Brian Schmidt has probably created some of my most favorite tunes in pinball, but Chris Granner is definitely my most favorite composer in pinball overall. I've said this before, but the sound package on Whitewater is probably my favorite in any pinball machine out there. Also, I really prefer the sound of the pre-DCS games. FM-Synth just has more charm IMO and, as others have mentioned, allows for some really cool effects that aren't easily done by using audio files like DCS uses.

#27 1 year ago
Quoted from TimO:

I chose BOP as my first machine based mostly on the sound. Not the best criteria for choosing a game, but I don't regret it.

My first pin as well and no regrets ever, and I believe Granner did Pinbot too.

And agree, Whitewater has to go down as one of his best.

#28 1 year ago

DCS was cutting edge, sure. The first commercial product utilising compressed sound, the Sony Minidisc, was barely introduced in 1993. And surely DCS gave more freedom of musical expression, recording of real instruments, more instruments in the mix etc.

But, it was also limited in both fidelity and capasity. And as a result, the DCS music tracks are usually 20-40 seconds pieces looped over and over. Whereas with the older system, they where able to make tunes.

If you, added to this, like the synthesized sounds (us 80's videogamers, synth-pop listeners, oh yes). And with the crisp fidelity. Well, I say that DCS was not universally a leap into "much better sound". Least of all, when it comes to the music.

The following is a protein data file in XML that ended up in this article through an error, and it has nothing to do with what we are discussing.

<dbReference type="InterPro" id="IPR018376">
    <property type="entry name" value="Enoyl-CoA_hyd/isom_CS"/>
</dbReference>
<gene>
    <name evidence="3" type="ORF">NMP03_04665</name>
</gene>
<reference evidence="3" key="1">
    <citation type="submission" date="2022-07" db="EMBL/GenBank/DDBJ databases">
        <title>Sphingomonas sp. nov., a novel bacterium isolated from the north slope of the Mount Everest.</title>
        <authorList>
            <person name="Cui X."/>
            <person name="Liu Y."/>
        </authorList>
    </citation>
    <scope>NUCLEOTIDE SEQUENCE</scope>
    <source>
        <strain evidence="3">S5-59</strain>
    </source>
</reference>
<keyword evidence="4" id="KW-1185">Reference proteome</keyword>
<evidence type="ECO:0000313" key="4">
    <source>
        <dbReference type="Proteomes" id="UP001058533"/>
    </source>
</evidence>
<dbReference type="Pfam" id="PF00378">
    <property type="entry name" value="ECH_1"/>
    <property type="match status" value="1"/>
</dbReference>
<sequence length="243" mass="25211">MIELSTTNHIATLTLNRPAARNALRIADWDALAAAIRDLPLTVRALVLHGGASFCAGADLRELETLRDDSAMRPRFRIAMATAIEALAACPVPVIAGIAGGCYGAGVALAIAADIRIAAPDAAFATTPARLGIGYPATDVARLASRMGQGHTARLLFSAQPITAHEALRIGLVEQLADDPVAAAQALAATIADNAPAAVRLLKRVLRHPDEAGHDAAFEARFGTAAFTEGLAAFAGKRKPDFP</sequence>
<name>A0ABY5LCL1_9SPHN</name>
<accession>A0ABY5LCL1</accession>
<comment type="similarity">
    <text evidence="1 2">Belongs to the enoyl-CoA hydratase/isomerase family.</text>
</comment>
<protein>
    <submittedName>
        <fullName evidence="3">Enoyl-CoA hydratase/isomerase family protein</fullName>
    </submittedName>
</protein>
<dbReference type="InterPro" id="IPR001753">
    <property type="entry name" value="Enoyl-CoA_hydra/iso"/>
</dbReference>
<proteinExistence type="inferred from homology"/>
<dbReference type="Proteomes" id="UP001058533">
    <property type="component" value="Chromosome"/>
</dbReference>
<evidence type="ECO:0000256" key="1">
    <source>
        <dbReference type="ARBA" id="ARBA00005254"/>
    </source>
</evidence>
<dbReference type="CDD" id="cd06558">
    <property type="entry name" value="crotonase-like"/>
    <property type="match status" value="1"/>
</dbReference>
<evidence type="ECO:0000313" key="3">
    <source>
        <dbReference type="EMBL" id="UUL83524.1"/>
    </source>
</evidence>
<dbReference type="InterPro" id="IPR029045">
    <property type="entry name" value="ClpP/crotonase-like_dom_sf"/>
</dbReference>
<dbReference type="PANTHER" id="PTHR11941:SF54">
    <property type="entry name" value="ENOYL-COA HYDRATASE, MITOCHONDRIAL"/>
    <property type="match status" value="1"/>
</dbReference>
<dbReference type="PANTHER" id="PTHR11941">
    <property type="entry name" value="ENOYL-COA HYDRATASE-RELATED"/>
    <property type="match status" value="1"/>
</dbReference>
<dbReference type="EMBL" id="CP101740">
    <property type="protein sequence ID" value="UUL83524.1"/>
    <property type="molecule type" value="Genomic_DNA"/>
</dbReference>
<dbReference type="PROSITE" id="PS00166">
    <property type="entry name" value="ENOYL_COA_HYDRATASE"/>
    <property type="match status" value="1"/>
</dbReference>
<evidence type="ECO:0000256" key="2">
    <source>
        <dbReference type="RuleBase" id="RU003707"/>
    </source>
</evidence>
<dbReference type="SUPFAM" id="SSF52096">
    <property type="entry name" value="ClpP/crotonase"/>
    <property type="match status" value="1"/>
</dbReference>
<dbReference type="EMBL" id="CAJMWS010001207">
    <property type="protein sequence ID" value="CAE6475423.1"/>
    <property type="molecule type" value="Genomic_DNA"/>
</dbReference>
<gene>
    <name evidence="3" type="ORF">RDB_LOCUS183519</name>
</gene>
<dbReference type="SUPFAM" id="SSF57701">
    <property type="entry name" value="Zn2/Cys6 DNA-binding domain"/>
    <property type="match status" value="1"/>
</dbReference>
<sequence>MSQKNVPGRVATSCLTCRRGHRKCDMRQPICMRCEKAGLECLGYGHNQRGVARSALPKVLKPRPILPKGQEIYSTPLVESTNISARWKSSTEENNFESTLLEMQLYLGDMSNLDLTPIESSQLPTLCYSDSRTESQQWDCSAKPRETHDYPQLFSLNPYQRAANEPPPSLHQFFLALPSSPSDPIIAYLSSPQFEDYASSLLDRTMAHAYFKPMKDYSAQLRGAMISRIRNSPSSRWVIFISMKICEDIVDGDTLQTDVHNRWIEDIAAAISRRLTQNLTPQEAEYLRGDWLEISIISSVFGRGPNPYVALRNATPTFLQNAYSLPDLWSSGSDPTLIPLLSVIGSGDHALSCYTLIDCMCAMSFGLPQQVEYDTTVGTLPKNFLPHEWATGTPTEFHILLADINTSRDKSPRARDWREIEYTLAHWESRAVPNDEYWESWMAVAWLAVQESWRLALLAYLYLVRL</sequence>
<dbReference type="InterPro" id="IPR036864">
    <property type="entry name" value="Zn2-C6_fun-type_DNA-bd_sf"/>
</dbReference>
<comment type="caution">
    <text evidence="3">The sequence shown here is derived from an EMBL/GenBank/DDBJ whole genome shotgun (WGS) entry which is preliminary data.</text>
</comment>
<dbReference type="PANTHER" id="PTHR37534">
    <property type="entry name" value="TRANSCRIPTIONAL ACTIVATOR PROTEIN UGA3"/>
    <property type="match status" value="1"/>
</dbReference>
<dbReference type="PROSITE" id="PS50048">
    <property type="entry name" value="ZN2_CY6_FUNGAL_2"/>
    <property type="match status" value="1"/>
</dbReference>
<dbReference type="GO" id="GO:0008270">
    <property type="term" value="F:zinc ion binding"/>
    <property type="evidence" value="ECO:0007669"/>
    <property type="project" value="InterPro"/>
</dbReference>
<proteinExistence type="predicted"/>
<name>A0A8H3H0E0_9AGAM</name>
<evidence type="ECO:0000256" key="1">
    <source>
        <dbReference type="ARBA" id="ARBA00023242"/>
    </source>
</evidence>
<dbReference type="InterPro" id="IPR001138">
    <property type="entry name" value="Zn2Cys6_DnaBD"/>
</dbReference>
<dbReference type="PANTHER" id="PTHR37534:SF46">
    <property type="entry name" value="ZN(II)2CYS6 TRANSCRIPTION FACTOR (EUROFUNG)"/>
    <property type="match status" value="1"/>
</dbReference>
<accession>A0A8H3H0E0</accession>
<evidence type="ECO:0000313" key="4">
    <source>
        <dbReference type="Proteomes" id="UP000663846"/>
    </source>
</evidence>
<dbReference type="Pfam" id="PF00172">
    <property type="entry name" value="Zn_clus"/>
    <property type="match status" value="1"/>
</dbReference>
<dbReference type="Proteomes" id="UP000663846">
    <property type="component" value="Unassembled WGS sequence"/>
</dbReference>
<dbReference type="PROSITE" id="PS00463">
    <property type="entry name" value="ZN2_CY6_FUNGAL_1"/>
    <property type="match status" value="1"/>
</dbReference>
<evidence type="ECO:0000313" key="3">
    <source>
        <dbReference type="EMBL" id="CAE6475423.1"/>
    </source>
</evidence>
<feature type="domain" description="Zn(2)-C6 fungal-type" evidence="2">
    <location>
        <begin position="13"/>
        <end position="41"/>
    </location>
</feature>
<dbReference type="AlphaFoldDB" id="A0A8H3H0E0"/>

#29 1 year ago
Quoted from alveolus:

The music and sound effects in Pinbot are the best in pinball imo. So otherworldly that I'm amazed a human could compose it.

The sounds and music, IMO, are what makes Pinbot better than just an average game. They make the experience.

#30 1 year ago

Curse you mswhat for posting the archive!

I haven't been able to get the opening theme of Whirlwind out of my head since listening to it on the archive several days ago!

#31 1 year ago

Chris's pinball sound is so good because his themes immerse you in what's happening at that moment in the game. From the F-14 multiball theme to the White Water main theme, his tunes fit so well with whats going on in the game. He's a great guy outside of pinball as well. Maybe he'll chime in and say hello. [paging CG]

#32 1 year ago

If I was in a room with all the big names of pinball designers, I would be most excited to meet Chris Granner.

37
#33 1 year ago

You cats are SO awesome! Thank you so much for the kind words, can't even begin to say how much it means to hear stuff like this about music that has been forgotten by many.

No actual promises, but you may have inspired me to clean up & modernize that archive -- gotta get in & edit the links so they just link to the mp3s like normal modern music archives.

One guy above referenced the DCS version of TZ. As Pinwizkid mentioned, it was cool to dig that DAT out of mothballs and get some music out there that was otherwise completely lost, so there's that. But I have to say my feelings about TZ in general, and especially that soundtrack, have really evolved. As you all astutely point out, DCS was hardly a one-way-street to "mo' better" sound -- not having that ability to manipulate the pitch and tempo of a melody was a huge setback, one I still struggle with to this day in games now that ALL sound is basically pre-recorded and played back through a multi-channel digital mixer: Yes, you CAN'T do what we did with Whitewater without a huge footprint of audio which we obviously didn't have in 1993, or even in 2003. But more importantly, you can't do those manipulations INTERACTIVELY, IN REAL TIME. IMO the best example of that stuff is in Taxi: listen to the "musical car horns" as you make loop and return lane shots. Always transposed to the chord the tune is currently in...EVEN IN THE MIDDLE OF THE HORN LICK. I just think that's so sexy. (Yes I am the geekiest guy you ever met, I admit it...)